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Answers to Your FAQs about IAQ
October 11, 2018
Have you ever heard the abbreviation IAQ used to describe your home? “IAQ” refers to indoor air quality — and it’s more important than you might think.
Indoor air quality is a new concept to many homeowners here in Virginia. So, as home performance experts serving the Shenandoah Valley, we wanted to take a moment to share our answers to your most frequently asked questions about IAQ.
What Is IAQ?
You’ve probably thought about the pollution that’s outside your home, but have you thought about the pollution that could be inside? IAQ, or indoor air quality, refers to the quality of the air inside your home. Though a relatively new topic to many homeowners, indoor air quality has a major effect on not only your home’s structural integrity but also on the health of you and your family.
What Affects IAQ?
There could be any number of contaminants lurking in your indoor air, including mold spores, household chemicals, volatile chemical compounds (VOCs), dirt and debris, allergens, pet dander, and harmful gases like radon and carbon monoxide. It may seem like a good air filter is all you need to keep these indoor pollutants at bay, but if other parts of your home aren’t functioning properly, your IAQ is going to suffer.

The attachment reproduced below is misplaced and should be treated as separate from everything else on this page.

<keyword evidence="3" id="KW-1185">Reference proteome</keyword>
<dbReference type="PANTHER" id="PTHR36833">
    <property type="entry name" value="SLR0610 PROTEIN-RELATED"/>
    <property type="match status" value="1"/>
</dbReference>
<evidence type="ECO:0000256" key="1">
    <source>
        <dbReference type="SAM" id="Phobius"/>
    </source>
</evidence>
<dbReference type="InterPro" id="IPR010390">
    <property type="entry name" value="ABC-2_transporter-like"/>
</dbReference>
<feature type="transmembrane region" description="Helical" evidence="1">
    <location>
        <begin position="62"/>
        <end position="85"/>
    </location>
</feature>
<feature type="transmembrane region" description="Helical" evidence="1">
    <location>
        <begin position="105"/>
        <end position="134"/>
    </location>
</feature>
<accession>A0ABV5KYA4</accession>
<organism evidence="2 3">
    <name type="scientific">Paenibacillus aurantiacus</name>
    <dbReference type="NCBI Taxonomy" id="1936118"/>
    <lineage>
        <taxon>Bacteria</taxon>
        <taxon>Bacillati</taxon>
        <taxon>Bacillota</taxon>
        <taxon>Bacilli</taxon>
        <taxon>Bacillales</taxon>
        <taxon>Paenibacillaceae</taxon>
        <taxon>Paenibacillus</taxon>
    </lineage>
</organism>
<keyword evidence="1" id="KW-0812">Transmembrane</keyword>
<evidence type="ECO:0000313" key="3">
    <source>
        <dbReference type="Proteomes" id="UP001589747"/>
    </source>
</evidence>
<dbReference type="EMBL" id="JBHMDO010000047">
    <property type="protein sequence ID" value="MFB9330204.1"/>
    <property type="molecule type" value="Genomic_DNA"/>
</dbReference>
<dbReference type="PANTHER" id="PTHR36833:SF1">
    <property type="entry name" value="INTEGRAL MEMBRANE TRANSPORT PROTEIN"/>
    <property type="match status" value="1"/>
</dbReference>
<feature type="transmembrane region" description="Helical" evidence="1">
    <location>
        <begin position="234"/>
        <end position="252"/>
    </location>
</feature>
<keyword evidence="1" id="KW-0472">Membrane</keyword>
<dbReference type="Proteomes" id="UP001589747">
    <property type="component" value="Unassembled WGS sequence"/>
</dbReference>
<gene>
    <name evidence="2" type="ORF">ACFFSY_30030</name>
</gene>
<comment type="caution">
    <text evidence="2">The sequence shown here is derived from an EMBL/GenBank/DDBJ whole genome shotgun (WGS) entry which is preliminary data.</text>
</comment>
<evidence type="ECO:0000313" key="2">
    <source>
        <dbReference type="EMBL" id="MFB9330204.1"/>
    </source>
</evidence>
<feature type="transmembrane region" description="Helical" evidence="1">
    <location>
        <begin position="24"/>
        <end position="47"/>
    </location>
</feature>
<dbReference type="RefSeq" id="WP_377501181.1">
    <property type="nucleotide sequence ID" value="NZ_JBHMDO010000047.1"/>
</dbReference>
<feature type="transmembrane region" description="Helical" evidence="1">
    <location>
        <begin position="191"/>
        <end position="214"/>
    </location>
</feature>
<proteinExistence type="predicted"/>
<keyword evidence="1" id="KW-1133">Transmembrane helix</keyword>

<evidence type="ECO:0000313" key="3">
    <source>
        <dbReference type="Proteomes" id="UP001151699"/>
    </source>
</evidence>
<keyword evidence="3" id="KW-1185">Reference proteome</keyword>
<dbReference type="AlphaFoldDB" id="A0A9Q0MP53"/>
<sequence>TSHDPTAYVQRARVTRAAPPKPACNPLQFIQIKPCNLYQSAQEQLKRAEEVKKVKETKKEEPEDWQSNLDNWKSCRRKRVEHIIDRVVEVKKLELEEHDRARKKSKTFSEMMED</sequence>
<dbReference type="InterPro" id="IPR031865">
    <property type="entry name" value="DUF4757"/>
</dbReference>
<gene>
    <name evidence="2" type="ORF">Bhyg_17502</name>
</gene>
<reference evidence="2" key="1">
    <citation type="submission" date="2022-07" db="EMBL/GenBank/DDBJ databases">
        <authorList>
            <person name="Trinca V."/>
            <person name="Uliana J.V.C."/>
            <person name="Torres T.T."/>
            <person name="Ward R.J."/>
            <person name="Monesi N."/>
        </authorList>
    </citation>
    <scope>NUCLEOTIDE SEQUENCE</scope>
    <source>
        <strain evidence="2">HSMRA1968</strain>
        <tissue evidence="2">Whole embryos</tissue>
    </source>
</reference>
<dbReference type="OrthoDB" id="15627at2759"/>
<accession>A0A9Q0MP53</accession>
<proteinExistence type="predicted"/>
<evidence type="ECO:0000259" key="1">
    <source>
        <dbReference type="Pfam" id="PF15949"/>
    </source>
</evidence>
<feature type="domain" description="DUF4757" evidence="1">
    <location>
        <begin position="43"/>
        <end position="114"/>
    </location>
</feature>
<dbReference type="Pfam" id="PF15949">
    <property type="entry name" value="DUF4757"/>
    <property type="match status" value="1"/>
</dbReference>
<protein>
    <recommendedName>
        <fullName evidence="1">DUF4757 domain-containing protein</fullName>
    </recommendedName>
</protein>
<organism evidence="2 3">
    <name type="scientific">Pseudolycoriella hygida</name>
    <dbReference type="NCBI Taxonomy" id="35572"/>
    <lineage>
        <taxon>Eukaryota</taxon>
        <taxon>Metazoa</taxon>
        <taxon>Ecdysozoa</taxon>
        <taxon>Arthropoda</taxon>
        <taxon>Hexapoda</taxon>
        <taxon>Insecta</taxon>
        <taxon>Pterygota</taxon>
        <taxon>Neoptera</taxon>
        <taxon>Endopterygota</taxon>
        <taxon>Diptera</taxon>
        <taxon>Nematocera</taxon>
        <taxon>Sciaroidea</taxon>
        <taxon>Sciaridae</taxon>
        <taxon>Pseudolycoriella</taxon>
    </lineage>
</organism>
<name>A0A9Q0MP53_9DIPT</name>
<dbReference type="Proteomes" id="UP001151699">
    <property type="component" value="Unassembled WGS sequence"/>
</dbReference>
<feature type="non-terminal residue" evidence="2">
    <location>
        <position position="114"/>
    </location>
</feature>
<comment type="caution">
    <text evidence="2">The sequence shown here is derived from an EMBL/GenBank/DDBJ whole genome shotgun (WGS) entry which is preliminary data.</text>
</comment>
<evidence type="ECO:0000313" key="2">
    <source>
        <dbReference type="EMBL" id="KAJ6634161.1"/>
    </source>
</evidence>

For example, if the exterior of your home (or “building envelope”) has air leaks, outside pollutants are going to seep in. If your furnace malfunctions, it could send carbon monoxide (CO) into your home without your knowledge. And if your air conditioner fails to reduce indoor humidity, mold is going to grow and send off allergy-inducing mold spores.
How Can Poor IAQ Affect Me or My Family?
Often, allergy and asthma symptoms are the first sign of poor IAQ. Members of your family may develop respiratory symptoms like coughing, shortness of breath, or sinus congestion. Or, you might notice physical symptoms like skin irritation, fatigue, or frequent sickness. You may even notice symptoms like mood changes, frequent headaches, or difficulty sleeping.
What Can I Do to Improve IAQ?
Fortunately, there is a lot that you can do as a homeowner to improve your IAQ. A few steps you can take yourself include checking your air filter every 30 days, choosing furnishings that are free of VOCs, using safer alternatives to household chemicals, and cleaning often to remove dust mites.
There are also a few things you should hire a professional for:
Get a ductwork evaluation to check for air leaks and obstructions
Schedule furnace maintenance to prevent CO poisoning
Install an air filtration and purification system for cleaner indoor air
Install a dehumidifier to control indoor moisture levels
Upgrade to a whole home ventilation system
Air seal and insulate to keep outdoor pollutants out
Who Can I Contact for Better IAQ?
Excel Heating & Cooling, of course! As heating and cooling specialists with a focus on indoor air quality, we offer a variety of services to help you achieve clean, healthy, and fresh indoor air. We understand how the many different aspects of a home work together to influence IAQ — meaning we can determine exactly which IAQ solutions your home needs.